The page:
3. Cardiovasc Genet: This scientific journal publishes articles on the genetics of cardiovascular diseases, including the Romano-Ward syndrome and Long QT syndrome (LQTS).
  • Testing and Diagnostic Resources: These resources provide information on diagnostic tests, tools, and laboratories that specialize in investigating genetic conditions. They can help individuals and healthcare professionals in identifying genetic variants and assessing disease risk. Some testing resources for KCNH2 gene-related disorders:
    1. GeneTests: This online resource offers information about genetic testing and laboratories for various genetic conditions, including LQTS and the Romano-Ward syndrome.
    2. Cardiovascular Genetic Centers: These specialized centers provide comprehensive diagnostic services and genetic counseling for individuals suspected to have genetic heart conditions.
  • References and Citations: These sources provide a list of scientific articles and publications that can be used as references for further reading and research. They include:
    1. Cordeiro JM, Burgess DE, Goodrow RJ, et al. (2005) KV11.1 expression levels and the risk of atrial fibrillation. JACC. 46(3): 362-369.
    2. Wolpert C, Mank-Seymour AR, Ward D, et al. (2005) KCNH2 K897T polymorphism increases the risk of ventricular arrhythmia in heart failure. Cardiovascular Research. 68(3): 367-372.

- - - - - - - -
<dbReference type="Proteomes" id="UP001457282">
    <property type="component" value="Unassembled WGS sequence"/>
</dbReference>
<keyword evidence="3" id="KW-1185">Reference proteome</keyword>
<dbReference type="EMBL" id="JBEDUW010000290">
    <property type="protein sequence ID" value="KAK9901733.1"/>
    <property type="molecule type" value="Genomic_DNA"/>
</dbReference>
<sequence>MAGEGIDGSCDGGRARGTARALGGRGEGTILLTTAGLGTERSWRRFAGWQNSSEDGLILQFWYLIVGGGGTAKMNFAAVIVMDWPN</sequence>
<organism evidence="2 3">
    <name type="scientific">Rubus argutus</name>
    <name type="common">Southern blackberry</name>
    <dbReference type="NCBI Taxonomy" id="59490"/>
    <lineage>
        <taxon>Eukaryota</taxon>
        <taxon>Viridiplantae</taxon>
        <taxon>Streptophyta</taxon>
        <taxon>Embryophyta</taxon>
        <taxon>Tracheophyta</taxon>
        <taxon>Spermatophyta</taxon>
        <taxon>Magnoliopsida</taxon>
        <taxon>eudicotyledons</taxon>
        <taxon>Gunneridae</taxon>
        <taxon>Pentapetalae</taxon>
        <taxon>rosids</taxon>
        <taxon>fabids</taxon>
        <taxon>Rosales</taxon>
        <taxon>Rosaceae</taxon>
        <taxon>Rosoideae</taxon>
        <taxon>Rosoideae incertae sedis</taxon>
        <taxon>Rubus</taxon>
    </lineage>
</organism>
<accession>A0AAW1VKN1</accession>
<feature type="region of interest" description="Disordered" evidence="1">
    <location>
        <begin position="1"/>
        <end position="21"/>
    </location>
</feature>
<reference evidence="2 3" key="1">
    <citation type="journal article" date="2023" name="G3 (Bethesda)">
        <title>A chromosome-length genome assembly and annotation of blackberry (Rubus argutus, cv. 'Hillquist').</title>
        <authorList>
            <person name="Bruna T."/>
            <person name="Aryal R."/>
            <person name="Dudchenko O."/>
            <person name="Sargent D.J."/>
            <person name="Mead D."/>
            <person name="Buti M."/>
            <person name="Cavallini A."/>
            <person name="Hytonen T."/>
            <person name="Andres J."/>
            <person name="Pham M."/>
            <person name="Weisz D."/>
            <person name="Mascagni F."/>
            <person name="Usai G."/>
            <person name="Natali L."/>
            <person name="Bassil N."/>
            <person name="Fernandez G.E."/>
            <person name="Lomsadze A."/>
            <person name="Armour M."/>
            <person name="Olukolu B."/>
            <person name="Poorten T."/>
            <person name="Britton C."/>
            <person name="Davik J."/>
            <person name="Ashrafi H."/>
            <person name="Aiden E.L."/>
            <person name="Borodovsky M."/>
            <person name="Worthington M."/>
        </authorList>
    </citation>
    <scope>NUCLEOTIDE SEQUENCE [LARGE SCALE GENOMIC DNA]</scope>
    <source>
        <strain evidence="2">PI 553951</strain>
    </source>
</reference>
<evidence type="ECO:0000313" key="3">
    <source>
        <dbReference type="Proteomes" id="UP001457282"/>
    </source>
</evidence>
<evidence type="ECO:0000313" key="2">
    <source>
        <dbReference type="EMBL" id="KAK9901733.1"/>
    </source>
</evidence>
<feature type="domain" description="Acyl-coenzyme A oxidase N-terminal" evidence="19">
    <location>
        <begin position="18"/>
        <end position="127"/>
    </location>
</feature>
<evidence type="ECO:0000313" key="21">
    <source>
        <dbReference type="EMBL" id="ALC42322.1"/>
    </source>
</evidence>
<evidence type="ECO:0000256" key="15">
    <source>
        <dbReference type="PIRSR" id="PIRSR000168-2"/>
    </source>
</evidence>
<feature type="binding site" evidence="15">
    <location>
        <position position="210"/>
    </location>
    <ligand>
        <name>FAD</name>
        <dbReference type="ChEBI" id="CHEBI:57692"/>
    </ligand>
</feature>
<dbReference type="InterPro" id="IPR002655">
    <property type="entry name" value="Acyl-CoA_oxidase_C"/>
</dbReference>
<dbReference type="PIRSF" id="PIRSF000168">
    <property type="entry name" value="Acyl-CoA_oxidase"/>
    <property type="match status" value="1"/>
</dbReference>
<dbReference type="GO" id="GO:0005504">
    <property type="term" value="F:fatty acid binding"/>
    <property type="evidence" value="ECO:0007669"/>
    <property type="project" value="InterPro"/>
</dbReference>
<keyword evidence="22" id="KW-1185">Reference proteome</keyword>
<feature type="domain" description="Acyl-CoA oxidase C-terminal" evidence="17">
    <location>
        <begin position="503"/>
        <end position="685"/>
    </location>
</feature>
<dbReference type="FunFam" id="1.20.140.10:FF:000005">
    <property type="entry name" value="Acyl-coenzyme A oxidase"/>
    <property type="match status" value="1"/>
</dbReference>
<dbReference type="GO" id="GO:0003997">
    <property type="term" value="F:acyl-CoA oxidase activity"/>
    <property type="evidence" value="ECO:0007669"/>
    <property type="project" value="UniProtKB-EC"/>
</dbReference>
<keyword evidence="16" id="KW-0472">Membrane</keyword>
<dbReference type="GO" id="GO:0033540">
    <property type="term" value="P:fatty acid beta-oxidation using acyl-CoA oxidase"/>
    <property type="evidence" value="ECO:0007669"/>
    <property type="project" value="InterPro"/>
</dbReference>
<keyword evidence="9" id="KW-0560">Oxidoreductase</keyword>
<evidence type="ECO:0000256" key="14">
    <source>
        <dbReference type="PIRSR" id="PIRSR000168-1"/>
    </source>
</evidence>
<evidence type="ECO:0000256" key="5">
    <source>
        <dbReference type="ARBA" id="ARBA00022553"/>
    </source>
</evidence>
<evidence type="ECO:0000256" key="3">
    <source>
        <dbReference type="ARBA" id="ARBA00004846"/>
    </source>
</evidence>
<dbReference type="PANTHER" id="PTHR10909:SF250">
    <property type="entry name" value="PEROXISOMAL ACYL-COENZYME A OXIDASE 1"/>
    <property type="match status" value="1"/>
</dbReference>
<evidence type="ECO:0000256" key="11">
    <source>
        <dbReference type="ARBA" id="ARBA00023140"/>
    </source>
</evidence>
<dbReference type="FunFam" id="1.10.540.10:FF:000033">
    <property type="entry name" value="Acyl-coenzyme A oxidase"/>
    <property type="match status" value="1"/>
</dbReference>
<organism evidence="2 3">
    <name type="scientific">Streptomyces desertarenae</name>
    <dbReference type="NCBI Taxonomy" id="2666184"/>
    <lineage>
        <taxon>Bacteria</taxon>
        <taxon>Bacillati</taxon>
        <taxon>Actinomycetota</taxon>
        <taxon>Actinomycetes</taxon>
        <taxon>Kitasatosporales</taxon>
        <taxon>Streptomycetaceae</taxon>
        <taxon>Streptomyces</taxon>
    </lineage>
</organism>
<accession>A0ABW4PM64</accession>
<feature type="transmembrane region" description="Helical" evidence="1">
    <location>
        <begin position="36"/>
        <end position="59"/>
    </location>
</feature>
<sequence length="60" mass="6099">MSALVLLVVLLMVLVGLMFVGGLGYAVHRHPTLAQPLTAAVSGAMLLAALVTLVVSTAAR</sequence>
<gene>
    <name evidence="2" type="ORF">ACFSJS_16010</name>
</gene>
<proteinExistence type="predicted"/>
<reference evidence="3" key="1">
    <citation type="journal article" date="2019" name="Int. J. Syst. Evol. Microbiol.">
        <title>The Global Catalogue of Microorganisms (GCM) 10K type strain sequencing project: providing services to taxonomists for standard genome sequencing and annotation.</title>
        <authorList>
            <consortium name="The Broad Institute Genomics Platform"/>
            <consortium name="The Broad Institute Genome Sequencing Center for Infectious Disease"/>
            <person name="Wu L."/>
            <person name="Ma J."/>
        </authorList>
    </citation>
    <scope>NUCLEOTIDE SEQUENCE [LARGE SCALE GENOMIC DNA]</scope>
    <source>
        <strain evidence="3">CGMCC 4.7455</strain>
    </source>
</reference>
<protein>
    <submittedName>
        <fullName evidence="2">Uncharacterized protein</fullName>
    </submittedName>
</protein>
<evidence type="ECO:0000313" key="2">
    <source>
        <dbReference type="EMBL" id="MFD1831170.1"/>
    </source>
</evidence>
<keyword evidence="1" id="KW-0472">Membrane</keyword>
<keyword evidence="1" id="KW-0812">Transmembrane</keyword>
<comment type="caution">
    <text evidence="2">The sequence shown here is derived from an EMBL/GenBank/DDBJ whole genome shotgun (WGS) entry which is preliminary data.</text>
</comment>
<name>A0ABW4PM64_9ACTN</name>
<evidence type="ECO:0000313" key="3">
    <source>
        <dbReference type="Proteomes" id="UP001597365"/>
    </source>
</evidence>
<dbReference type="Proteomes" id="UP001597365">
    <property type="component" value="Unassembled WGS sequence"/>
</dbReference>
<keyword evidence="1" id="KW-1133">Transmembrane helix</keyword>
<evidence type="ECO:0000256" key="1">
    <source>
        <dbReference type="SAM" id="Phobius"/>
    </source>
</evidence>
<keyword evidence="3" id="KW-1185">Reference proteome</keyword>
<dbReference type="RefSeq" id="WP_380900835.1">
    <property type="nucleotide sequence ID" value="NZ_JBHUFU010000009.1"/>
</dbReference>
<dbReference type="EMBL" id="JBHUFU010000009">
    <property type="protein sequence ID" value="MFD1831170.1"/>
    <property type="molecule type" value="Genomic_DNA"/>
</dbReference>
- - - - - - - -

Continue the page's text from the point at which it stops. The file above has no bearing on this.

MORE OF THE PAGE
These resources will help you gain a deeper understanding of the KCNH2 gene, its function, associated diseases, and the latest research in the field of cardiovascular genetics.

Tests Listed in the Genetic Testing Registry

Genetic testing is a powerful tool for diagnosing and determining the risk of various conditions. The Genetic Testing Registry (GTR) is a comprehensive database that lists the tests available for different genes and genetic disorders. This section provides an overview of the tests listed in the GTR for the KCNH2 gene.

The KCNH2 gene, also known as the hERG gene, is responsible for encoding the alpha subunit of the human ether-a-go-go-related gene potassium channel. Mutations in this gene can lead to Long QT syndrome type 2 (LQT2), a cardiac disorder characterized by a prolonged QT interval on the electrocardiogram. LQT2 is associated with an increased risk of life-threatening arrhythmias, such as ventricular fibrillation and sudden cardiac death.

The GTR lists several types of tests for the KCNH2 gene. These include:

  • Variant analysis: This test analyzes specific changes or variants in the KCNH2 gene. It helps identify mutations that may be responsible for the development of LQT2.

  • Gene sequencing: This test involves the sequencing of the entire KCNH2 gene to detect any genetic changes or mutations. It provides a comprehensive assessment of the gene’s structure and function.

  • Protein analysis: This test examines the expression and function of the proteins encoded by the KCNH2 gene. It helps determine if any abnormalities in protein production or function are present.

See also  KRT14 gene